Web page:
was recognized as political head ("Patriarch") of the people by the Roman government (Cod. Theod. xvi. 8), an arrangement that allowed for more effective control and administration of its Jewish subjects. From the Jewish point of view, the Patriarchate provided the people with a Roman official sympathetic to their needs, and it placed significant power in rabbinic hands. The rabbis, for their part, relaxed certain religious laws so as to allow the patriarch greater ease in Roman society. Internally, the nasi presided over the Sanhedrin, fixed the calendar together with the court by proclaiming the new month and intercalating the year, led public prayers for rain, and ordained scholars (the content and scope of this ordination being somewhat unclear). He kept in touch with the Jewish communities of the Diaspora, dispatching apostles to preach, teach, set up courts, and raise funds. His court possessed legislative powers, and so most takkanot ("enactments") were attributed to the presiding nasi.
[Gerald Y. Blidstein]
The title nasi persisted for many centuries and in different lands throughout the Middle Ages, sometimes as the title of a defined head of a Jewish institution, sometimes as an honorific title only, given to important personages and to sons of illustrious families. The nasi as the leader of the community (see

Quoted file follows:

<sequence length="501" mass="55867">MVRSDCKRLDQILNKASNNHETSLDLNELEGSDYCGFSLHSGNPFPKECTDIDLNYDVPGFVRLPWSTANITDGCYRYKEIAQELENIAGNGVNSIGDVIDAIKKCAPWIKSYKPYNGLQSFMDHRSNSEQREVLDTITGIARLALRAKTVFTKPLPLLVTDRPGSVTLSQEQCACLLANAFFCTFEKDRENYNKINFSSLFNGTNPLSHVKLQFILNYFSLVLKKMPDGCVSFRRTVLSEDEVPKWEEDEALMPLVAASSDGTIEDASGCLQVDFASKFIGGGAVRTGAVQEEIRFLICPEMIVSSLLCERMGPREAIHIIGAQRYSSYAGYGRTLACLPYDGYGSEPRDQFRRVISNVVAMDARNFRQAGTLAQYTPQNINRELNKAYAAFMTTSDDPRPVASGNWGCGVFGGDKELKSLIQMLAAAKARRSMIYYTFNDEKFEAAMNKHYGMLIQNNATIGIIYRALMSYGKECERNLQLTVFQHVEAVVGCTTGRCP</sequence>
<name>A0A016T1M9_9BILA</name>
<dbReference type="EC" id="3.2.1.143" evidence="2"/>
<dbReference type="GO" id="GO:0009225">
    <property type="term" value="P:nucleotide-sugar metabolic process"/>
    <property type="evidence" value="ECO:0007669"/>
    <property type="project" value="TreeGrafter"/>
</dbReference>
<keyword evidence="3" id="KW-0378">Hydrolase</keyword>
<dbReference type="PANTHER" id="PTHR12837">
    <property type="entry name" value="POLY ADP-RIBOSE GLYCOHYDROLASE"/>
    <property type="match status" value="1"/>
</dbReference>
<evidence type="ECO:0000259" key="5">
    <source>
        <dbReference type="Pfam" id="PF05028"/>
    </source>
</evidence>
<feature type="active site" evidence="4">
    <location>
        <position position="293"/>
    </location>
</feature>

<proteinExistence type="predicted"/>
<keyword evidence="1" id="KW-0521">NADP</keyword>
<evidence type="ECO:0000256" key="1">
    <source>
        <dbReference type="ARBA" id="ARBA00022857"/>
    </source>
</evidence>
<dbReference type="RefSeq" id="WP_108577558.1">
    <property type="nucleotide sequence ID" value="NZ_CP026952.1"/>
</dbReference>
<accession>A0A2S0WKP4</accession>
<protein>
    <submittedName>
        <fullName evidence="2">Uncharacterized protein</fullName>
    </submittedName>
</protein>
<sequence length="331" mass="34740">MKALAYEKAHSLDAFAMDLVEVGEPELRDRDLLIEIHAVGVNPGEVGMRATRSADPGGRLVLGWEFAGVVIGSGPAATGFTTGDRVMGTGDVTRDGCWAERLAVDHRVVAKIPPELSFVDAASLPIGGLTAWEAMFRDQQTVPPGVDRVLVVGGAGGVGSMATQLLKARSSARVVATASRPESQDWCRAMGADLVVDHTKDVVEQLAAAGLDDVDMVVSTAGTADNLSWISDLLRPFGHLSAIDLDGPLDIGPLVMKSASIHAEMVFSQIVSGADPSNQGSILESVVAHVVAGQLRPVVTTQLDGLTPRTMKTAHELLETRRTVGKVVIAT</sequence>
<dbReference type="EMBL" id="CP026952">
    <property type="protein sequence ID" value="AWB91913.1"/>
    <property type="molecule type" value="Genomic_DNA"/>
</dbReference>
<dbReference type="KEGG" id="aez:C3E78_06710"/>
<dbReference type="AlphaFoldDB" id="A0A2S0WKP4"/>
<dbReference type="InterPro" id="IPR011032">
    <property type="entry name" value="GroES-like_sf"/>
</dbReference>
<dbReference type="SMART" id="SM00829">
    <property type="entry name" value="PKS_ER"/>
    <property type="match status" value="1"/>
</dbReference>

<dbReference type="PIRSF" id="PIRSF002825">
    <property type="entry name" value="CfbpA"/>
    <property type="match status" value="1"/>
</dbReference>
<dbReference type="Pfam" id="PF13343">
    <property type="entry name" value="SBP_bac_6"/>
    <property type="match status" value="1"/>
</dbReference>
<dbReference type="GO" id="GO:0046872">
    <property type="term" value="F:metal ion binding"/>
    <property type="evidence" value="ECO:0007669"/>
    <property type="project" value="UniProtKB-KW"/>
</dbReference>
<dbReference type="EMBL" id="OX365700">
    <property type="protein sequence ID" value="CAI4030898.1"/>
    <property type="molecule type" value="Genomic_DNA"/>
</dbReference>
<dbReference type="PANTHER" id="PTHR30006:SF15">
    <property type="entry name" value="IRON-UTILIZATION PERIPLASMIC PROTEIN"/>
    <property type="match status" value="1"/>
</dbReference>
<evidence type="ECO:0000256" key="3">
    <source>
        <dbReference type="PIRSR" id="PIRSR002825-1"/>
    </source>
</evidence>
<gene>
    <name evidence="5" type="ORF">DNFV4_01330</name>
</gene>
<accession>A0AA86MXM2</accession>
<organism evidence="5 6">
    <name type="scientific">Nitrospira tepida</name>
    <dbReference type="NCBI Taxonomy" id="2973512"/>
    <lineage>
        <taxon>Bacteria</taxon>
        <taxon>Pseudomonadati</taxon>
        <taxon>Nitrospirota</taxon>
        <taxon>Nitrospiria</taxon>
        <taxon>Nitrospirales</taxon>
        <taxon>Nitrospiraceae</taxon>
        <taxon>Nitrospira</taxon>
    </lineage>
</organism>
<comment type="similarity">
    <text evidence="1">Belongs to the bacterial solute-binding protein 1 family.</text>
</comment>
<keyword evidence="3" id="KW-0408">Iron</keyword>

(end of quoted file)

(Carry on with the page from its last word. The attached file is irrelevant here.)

) is found in Jerusalem; in Fostat, Egypt; in Baghdad, Damascus, and Mosul, Syria; and in Spain under Muslim rule. Some had considerable power, similar to that of the exilarch, especially the nesi'im of Ereẓ Israel, Syria, and Egypt. The earliest person known in the post-geonic period to bear this title is Ẓemaḥ in Egypt or Syria, with the latest Sar Shalom b. Phinehas, who is mentioned in 1341 in Egypt and Baghdad. Most of the other twenty-odd names are from the 11th century, among them
*Daniel b. Azariah
*David b. *Daniel
, and Jedidiah b. Zakkai. (One, Shem Tov, a most respected nasi of Jerusalem, could not prove Davidic descent and was exiled. Some nesi'im in Muslim Spain were appointed by the court and repesented the Jews at court, collected taxes, and acted as chief justices. The
also called their heads nasi, from their founder
*Anan b. David
through the 18th century. From early modern times the title nasi was also given to the heads of the
institutions of the
. In later modern times the title "president," especially of democratic political and social bodies, was translated into Hebrew as nasi; as such it has been carried over into the political nomenclature of the State of Israel, being used to designate the president of the State.
R. de Vaux, Anc Isr, 8; H. Mantel, Studies in the History of the Sanhedrin (1961), 1–53, 175–253; idem, in: HTR, 60 (1967), 90; Alon, Meḥkarim, 2 (1958), 15–57; S. Zeitlin, Religious and Secular Leadership (1943), 7–15; Baron, Social2, 2 (1952), 191–209; 5 (1957), 38–46, 314; E.A. Speiser, Oriental and Biblical Studies (1967), 113–26; S. Abramsky, Bar Kokhva, Nesi Yisrael (1961). POST-GEONIC: S. Poznański, Babylonische Geonim im nachgaonaeischen Zeitalter (1914); Mann, Egypt, index; Ashtor. Korot.